AfDB Workshop Seeks Reduced Remittance Transfer Fees to Facilitate Development
Migrant money transfers in the billions
- Worldwide, US $406 billion were transferred in 2012 by migrants to their country of origin, according to a World Bank report. This represents a 6.5% increase from 2011, and is three times higher than total official development assistance. This figure is expected to rise by 8% in 2013 and 10% in 2014. The total value of migrant money transfers is expected to reach US $500 billion by the end of 2015.
- The Tunisian diaspora transferred US $2.282 billion in 2012 accounting for 5% of Tunisia’s GDP and 28.7% of all savings held in the country’s banks, according to the Central Bank of Tunisia. This represents a 25.4% increase from 2011, when the total value of transfers stood at US $1.486 billion, or 4.3% of GDP.
- 3.54 billion TND transferred to Tunisia in 2012
- The excessive cost of sending money home
- Tunisia bans use of the exclusivity clause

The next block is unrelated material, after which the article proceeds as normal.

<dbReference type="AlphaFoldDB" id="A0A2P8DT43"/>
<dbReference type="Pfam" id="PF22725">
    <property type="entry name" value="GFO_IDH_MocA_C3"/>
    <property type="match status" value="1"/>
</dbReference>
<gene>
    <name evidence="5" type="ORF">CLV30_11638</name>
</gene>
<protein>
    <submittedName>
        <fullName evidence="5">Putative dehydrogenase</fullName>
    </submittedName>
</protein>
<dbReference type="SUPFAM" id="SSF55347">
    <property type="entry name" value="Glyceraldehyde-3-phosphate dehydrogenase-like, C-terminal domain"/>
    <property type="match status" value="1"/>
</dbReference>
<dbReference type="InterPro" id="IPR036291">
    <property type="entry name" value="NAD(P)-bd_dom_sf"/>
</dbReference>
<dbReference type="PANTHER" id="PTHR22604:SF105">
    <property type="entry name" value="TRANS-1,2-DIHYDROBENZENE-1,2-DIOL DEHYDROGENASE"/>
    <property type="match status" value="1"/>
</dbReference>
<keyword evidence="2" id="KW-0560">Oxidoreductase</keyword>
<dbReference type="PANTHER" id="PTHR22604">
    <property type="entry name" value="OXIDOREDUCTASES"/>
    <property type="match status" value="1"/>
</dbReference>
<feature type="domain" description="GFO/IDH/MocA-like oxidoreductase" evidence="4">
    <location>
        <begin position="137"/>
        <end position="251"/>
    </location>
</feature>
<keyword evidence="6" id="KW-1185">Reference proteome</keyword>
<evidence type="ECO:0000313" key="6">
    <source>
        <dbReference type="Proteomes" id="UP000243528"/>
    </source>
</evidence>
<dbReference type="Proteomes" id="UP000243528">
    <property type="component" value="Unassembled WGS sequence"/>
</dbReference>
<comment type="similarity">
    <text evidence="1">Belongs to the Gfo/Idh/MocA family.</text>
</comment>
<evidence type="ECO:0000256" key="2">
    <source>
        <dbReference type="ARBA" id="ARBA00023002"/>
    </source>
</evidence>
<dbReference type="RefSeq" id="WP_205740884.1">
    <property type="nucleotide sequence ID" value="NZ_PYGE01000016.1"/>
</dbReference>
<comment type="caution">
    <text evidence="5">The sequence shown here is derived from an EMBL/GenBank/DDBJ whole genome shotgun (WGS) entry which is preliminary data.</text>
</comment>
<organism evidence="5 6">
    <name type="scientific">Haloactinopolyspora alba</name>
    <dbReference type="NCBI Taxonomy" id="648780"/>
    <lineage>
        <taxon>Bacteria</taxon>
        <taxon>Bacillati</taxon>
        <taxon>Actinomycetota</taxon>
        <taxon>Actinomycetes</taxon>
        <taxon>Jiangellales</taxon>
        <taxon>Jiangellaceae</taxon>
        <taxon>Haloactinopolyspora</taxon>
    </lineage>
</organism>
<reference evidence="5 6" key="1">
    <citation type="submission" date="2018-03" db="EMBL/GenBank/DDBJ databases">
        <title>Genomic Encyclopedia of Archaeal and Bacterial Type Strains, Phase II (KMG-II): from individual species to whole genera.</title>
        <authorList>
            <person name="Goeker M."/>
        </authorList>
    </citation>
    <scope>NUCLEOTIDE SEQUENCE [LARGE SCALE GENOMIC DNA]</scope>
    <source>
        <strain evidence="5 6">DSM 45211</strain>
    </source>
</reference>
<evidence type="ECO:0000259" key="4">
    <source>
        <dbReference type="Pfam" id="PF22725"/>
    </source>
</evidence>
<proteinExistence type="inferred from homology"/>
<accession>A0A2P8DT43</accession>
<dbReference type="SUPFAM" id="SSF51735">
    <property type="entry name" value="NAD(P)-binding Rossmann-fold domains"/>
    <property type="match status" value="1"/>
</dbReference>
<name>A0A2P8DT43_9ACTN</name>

- The banking sector to the rescue
- Innovative new banking and market mechanisms in the pipeline
Money transfers workshop inspired by an AfDB report
A vast, 160-page AfDB report provides an in-depth discussion of the major issues concerning money transfers by migrants from five African countries in the Maghreb and the Franc Zone. More specifically, it covers Morocco and Tunisia (representing North Africa), Cameroon (representing the Economic Community of Central African States and the home of the region’s Central Bank), Comoros (representing the Oceania region) and Senegal (representing the Economic Community of West African States, or ECOWAS).
The report, entitled Reducing the cost of migrant money transfers and maximising their impact on development: financial tools and products for the Maghreb and the Franc Zone, is based on the results of a survey conducted by experts from the NGO Epargne Sans Frontière (Savings without borders). This survey was launched in January 2008, based on recommendations made by the AfDB in a previous study entitled Migration, a key development challenge, produced in partnership with the French Government. The report was published in early 2012 and has since been the subject of a number of dedicated workshops held in the five countries concerned.